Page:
Oxford University Centre for Business Taxation
The American bank robber Willie Sutton is best remembered for an answer (which he claimed never to have given) to the question “why do you rob banks?”. The answer was “that’s where the money is”. I’d like to suggest that proposals – from HM Treasury, the EU, and others – for a digital services tax (DST) levied on the revenues of large digital businesses should be named in Sutton’s honour. Because, whatever the claims made on behalf of the tax, the real reason for these proposals seems to be the lure of easy tax revenue from taxpayers that can afford to pay.
Actually, that may not be a bad reason for introducing such a tax. But the problem with the DST, and other proposals for taxing digital businesses, is that their proponents claim that the tax has different purposes. That matters greatly, because the tax will be crafted to meet its perceived purposes. So it seems likely that the design of any DST will reflect the obfuscation offered by its advocates as to why it should be introduced.
I believe that we are in the midst of a shifting of the tectonic plates of international taxation of profit. After nearly a century of what has been broadly the same approach, the international consensus is beginning to break down for a variety of reasons, and some governments increasingly see advantages to taxing profit on sales or users within their own jurisdiction due to their immobility. Unfortunately, few governments are willing to admit as much. So to justify their radically new plans they pretend that those plans are consistent with – or just a tweak away from – the existing system.
Let’s consider four major arguments that have been put forward for a DST to be levied on revenues arising in the country of the customer, or user, of digital services.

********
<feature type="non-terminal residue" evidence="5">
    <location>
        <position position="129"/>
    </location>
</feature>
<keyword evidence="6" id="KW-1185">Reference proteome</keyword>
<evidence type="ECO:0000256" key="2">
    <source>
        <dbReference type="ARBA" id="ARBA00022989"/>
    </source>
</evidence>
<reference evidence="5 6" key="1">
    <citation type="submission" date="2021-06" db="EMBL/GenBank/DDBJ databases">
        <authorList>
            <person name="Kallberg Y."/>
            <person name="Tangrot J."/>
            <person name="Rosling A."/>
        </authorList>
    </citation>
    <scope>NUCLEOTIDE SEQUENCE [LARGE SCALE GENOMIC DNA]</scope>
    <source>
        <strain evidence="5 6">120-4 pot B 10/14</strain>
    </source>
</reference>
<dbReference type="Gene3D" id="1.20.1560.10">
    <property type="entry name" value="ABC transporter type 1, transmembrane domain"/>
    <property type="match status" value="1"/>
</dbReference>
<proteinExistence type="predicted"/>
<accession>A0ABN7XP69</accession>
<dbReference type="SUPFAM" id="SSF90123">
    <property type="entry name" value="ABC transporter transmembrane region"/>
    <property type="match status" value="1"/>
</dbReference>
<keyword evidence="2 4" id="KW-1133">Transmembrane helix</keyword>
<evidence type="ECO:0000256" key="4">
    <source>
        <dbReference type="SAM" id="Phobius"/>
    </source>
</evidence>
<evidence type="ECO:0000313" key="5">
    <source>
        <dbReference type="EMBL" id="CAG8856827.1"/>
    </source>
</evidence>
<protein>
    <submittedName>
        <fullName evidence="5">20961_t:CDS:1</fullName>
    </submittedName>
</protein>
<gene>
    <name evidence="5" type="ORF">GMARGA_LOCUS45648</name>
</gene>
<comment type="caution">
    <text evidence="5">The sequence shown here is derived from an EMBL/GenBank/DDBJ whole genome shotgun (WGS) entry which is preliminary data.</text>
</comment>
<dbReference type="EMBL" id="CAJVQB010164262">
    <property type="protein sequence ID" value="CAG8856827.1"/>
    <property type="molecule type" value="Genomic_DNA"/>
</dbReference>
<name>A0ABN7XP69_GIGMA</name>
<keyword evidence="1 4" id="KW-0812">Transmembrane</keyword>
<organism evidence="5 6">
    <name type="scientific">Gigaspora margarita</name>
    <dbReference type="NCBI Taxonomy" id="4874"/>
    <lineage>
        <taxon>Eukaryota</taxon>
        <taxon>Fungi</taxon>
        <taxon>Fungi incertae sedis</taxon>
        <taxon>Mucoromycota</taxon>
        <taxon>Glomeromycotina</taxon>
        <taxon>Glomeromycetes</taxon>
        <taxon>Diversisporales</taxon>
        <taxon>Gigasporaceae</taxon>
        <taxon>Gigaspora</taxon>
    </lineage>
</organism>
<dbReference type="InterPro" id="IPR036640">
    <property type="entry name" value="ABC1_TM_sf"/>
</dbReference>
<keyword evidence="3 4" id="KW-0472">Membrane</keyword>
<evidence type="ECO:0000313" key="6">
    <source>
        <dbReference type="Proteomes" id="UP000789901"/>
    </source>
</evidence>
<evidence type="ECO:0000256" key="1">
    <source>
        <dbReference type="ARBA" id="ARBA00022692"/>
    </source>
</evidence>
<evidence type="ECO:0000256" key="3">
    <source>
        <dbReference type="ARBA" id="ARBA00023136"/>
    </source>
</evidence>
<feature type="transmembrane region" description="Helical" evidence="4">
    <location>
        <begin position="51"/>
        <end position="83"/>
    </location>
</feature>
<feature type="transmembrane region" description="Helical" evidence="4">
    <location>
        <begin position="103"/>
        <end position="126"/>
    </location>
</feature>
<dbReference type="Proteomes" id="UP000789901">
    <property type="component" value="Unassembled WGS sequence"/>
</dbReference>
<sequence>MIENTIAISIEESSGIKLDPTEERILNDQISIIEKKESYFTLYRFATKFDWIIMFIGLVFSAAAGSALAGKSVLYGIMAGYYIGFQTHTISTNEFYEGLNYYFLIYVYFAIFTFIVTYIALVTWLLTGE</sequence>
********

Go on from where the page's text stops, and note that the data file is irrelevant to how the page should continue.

First, it is argued that this is just another measure to address profit shifting issues left behind after the BEPS project. If this were true, then there should be a clear rationale under existing principles as to why tax should be levied in the market country. But this is simply not the case. If the definition of a permanent establishment was intended to give rights to the market country per se, then it does a remarkably bad job.
Second, it is argued – especially by HM Treasury – that a DST is required to tax the value created by users of digital services. This argument has been set out at length by the UK and deserves its own blog. It starts by claiming that value creation is, and should be, the basis of the allocation of profit between countries. But, there are many elements of the existing system which seem to have absolutely nothing to do with any notion of value creation. Given the very broad range of things (including financial market volatility, natural disasters, etc) that can in some way or other lay claim to “creating value”, it is also unclear how taxing by reference to the place of value creation can be justified by notions of fairness and economic efficiency, let alone the traditional anchor points for the design of good tax systems, such as ability to pay or the benefit principle.
And while the notion of value creation is so vague that it could conceivably include contributions made by users of digital services, consistency would require that approach to be used in other settings. Suppose a British carpenter sourced timber from a Canadian supplier at below world prices. Would we allocate taxing rights on the carpenter’s additional profits to Canada? Not under the existing system, or any proposed system. Yet this seems a good analogy for the contribution made by users to the profits of digital companies.